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Saturday 11th July 2020

The Chase fave Anne Hegerty opens up about struggles with sex and romance

The Governess was speaking in the context of having Asperger Syndrome

The Chase star Anne Hegerty has been open about having Asperger Syndrome - and has helped to raise awareness and understanding.

She has previously spoken about how it affects her everyday life and has now revealed the impact on her romantic life.

Anne Hegerty has always been very open about having Asperger Syndrome (Credit: ITV)

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Speaking to OK! magazine, Anne explained: "What I have found is that I do fall in love but it tends to not be with people I meet in real life.

"I fall in love with historical or fictional characters.

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"People I can put a bit of distance between, I get overwhelmed in the presence of actual people and everything shuts down.

"I’ve found that with sex, too, it’s like I can’t be fully in it – that much intimacy, I almost zone out."

Anne, 61, was diagnosed with Asperger’s in 2005. Asperger’s is a development disorder and social interaction can be difficult for those with the condition.

Anne is comfortable being solitary (Credit: ITV)

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'Naturally solitary'

As lockdown bedded in, The Governess admitted she quite likes it.

"As an adult I’ve developed better social skills; I know how to do a conversation, I know how to do a party," she told the Mirror.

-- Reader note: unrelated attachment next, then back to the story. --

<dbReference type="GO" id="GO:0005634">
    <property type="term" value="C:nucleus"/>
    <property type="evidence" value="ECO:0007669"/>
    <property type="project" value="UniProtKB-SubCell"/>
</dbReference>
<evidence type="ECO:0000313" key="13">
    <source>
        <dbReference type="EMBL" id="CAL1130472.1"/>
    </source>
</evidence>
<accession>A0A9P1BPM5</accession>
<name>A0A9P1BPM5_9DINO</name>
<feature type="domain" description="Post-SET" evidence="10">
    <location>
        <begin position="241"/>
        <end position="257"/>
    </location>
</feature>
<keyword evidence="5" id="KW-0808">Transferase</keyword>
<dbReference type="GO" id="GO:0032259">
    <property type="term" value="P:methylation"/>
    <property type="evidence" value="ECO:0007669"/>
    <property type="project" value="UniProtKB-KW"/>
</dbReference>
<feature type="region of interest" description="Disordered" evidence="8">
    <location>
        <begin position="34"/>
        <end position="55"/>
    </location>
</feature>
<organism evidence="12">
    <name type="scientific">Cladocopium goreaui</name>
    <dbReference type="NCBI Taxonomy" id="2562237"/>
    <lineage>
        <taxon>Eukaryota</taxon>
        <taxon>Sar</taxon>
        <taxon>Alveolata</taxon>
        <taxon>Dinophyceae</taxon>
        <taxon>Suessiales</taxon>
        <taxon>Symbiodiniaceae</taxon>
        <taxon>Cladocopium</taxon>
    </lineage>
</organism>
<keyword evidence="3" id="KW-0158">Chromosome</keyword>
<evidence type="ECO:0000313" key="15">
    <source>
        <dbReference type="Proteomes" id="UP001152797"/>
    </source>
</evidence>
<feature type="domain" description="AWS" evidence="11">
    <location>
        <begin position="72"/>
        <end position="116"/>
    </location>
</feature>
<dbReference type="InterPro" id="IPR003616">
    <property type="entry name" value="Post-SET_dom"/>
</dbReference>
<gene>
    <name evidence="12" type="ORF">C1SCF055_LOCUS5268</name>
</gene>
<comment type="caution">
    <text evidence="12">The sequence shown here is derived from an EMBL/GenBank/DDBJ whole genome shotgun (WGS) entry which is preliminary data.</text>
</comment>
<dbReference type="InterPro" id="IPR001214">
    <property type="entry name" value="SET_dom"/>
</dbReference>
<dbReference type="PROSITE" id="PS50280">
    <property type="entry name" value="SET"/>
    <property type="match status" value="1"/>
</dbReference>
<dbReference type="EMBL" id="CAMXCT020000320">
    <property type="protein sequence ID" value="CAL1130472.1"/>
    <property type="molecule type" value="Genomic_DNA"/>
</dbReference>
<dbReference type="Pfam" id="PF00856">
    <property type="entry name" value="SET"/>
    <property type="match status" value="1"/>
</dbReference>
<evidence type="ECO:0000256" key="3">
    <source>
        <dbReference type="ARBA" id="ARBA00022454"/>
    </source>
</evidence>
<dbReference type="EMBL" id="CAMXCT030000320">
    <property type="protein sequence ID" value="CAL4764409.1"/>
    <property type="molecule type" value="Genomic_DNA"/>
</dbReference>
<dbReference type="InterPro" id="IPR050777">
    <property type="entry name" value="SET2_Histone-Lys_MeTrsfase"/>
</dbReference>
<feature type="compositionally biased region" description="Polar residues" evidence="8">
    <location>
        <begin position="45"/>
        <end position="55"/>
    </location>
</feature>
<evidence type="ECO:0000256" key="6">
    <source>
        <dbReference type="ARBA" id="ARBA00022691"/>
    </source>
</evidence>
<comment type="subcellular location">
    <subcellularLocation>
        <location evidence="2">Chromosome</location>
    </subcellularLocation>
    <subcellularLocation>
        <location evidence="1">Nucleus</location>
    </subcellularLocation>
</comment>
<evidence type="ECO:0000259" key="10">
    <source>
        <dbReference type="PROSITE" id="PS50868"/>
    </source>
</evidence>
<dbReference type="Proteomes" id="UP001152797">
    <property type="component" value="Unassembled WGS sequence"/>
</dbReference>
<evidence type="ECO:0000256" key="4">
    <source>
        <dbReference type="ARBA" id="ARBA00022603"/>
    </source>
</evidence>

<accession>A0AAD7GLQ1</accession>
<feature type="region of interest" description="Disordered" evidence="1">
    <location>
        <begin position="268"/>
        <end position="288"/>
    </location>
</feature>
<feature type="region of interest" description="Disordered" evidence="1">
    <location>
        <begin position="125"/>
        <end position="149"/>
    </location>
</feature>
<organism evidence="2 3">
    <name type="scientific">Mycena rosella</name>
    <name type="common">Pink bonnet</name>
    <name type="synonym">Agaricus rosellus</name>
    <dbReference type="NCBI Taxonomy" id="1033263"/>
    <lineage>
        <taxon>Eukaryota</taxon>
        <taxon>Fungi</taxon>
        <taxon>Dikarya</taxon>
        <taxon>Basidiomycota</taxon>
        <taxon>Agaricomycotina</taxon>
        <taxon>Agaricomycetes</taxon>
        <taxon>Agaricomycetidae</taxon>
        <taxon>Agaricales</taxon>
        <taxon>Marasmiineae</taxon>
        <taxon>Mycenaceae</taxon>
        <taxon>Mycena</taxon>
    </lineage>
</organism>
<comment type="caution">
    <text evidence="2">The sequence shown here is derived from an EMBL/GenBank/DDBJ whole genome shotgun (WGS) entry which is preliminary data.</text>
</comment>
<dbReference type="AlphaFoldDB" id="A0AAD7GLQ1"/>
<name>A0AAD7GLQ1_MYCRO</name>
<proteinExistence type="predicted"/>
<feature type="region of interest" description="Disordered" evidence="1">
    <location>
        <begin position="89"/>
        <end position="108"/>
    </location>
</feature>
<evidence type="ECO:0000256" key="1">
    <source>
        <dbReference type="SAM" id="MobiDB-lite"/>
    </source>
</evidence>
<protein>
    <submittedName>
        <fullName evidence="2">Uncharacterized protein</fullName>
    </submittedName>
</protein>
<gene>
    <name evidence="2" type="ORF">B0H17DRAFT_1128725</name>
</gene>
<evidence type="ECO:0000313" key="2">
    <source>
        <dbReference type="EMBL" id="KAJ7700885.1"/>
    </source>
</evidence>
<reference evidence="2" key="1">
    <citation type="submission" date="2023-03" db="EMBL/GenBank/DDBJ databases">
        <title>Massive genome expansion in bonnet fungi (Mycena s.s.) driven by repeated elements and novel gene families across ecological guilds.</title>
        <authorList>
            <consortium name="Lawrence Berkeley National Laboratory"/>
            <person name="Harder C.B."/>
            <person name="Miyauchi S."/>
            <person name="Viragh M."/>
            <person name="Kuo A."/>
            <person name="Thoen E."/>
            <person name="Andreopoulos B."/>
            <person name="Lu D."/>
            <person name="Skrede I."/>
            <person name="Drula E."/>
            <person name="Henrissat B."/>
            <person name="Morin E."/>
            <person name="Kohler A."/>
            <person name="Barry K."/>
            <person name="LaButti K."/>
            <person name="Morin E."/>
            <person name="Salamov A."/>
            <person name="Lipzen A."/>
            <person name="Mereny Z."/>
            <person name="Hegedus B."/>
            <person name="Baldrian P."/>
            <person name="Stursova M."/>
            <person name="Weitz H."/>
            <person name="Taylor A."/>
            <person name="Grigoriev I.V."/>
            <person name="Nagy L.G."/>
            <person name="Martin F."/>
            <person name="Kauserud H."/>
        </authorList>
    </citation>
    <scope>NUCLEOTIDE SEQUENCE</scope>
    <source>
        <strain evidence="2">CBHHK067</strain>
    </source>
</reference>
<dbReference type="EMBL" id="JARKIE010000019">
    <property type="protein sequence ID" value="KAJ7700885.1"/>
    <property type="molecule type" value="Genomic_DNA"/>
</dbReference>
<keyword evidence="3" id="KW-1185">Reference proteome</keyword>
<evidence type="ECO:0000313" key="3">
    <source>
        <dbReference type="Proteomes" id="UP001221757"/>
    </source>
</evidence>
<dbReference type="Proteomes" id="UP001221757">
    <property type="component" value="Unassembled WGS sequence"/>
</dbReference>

"I find them wearying, though, and I like that in lockdown no one expects me to go to them.

"It’s taken me a long time to work out what people are thinking and what they’re expecting. I am naturally solitary, and I’m comfortable with that."

'Executive dysfunction'

Anne has spoken in the past to the National Autistic Society about how Asperger Syndrome affects her life.

"I can’t multi-task, I can’t juggle things. If I’ve got something looming ahead of me, it’s very difficult to get anything done before then," she admitted.

"I’m like, let’s get this out the way and I tend to sit around in this heap. Looking around me right now, there are plates that want washing up, there’s shopping to put away.

"This is not just normal slobbery. This is extreme, what they call executive dysfunction.

"Sometimes, even when I’ve got time, I just sit there staring at it, thinking I can’t make my brain understand what I have to do right now.

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